Sunday, October 30, 2011

Norwegian Wood

Sadness is indeed a very complicated emotion. It has the uncanny ability of dissolving the edges of reality surrounding you and immersing you completely in an alternate world, where only you and that feeling exist together in complete harmony. And nothing else matters. You luxuriate in the richness of its beauty and marvel at the tranquility it offers you.
Haruki Murakami's, Norwegian Wood evokes exactly similar kind of emotions in the reader.

There are some books you read, which leave you with stories-bitter, exciting, adrenaline-driven, romantic, depressing or grisly. And then there are books which leave you with feelings. Norwegian Wood, most definitely, belongs to the second category.
And in my opinion, it is infinitely easier to deconstruct a story in a review rather than the feeling it leaves you with. But here's an attempt anyway.

Norwegian Wood is a beautifully sad yet incredibly sensual tale of unfulfilled love where the central characters are, in all essence, broken individuals.
In a most indolent manner, the book begins with our narrator Toru Watanabe, catching the strains of an orchestral version of The Beatles' 'Norwegian wood' on a flight to Hamburg and beginning to reminisce about a certain girl named Naoko, from the days of his youth in Tokyo. From hereon, the story is told as a flashback, as a sliver of memory that the 37-year old Toru has carefully preserved or perhaps is struggling not to forget.
Majorly the story revolves around the trials and tribulations of the 3 key characters - Toru, Naoko and Midori.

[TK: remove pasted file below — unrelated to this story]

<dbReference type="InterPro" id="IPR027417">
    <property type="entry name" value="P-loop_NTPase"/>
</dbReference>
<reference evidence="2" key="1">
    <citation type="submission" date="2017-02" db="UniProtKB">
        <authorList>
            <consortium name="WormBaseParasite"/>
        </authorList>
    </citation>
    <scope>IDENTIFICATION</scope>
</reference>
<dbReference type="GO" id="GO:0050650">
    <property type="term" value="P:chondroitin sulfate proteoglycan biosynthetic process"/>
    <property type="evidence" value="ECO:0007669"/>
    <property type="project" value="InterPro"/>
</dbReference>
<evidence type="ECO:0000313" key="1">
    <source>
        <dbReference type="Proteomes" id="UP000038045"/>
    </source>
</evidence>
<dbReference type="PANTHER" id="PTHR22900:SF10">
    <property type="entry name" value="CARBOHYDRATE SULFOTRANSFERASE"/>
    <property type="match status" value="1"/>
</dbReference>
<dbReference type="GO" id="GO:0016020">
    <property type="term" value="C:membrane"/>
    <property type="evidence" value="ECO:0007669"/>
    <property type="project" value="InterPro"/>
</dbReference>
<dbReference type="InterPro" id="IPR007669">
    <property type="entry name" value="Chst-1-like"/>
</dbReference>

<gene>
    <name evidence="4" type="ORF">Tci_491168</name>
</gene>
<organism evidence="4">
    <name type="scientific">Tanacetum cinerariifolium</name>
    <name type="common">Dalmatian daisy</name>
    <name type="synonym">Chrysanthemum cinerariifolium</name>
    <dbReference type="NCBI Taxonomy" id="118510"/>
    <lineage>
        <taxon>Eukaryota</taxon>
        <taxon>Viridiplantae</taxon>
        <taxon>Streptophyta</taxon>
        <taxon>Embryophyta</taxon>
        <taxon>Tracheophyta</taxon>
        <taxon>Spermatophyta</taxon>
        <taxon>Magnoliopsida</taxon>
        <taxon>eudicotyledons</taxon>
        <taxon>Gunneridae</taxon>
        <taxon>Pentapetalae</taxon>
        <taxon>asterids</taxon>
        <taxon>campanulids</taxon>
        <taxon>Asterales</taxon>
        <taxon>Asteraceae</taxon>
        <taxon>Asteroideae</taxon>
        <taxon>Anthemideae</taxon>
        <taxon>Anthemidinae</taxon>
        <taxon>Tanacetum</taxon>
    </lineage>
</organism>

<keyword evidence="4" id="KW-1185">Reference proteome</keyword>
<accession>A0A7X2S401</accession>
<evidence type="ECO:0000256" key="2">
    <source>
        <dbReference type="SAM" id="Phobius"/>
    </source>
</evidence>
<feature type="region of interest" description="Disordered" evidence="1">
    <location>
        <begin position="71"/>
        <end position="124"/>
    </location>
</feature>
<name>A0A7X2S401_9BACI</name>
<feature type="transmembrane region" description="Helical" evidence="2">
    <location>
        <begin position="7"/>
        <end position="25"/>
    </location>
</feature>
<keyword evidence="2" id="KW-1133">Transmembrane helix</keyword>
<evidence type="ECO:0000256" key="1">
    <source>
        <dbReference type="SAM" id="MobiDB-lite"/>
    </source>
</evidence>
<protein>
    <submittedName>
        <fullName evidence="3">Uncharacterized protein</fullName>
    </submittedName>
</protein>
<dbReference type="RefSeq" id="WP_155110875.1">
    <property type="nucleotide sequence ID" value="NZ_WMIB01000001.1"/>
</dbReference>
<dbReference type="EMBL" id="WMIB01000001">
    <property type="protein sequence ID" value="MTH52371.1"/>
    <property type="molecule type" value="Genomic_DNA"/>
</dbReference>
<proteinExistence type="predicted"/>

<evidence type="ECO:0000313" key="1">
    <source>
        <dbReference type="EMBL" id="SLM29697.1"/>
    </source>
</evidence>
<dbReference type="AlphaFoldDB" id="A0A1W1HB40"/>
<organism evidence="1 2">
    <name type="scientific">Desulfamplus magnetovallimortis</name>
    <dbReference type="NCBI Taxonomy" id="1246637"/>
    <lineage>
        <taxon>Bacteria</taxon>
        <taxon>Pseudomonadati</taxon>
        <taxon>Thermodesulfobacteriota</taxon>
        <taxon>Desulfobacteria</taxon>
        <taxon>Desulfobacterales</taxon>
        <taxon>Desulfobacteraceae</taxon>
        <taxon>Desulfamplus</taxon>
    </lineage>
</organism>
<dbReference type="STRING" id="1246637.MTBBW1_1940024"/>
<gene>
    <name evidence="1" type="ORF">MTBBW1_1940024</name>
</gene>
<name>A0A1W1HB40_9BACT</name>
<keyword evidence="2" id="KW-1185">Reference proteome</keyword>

Toru, a reserved young college student, is shown to be somewhat anti-social, not quite opening up to others as easily as others open up to him. There is a sense of profound sadness about him hidden skilfully under a veneer of indifference, probably arising out of losing his childhood friend Kizuki, who committed suicide at 17. While Naoko, Kizuki's first and only girlfriend, is a beautiful and emotionally fragile being who has been unable to grapple with the tragedy of Kizuki's untimely death. Still in mourning, bound by a mutual feeling of isolation, Toru and Naoko, forge an unnatural connection of sorts, when they cross each other's paths years later in Tokyo. Toru falls in love right away and even she feels something love-like for him, but sadly enough it is not enough to heal them both. Soon the emotionally unstable Naoko recedes to a sanatorium in mountainous Kyoto while Toru tries to continue with his life as an unremarkable university student, seeking comfort in sleeping with random women. In Naoko's continued absence from his life, he makes friends with the bright, sassy, sexually liberated Midori Kobayashi, who has had her fair share of tragedies too but still manages to be optimistic. An unlikely friendship with Midori, helps dissipate some of the darkness in Toru's life but he is still unable to get Naoko off his mind and keeps writing her letters irrespective of whether she sends a reply or not. The rest of the book details Toru's dilemma as he is torn between these two women, never too sure of whether to shun his troubled past and embrace reality as it comes or keep waiting for Naoko to fully recover from her festering psychological wounds.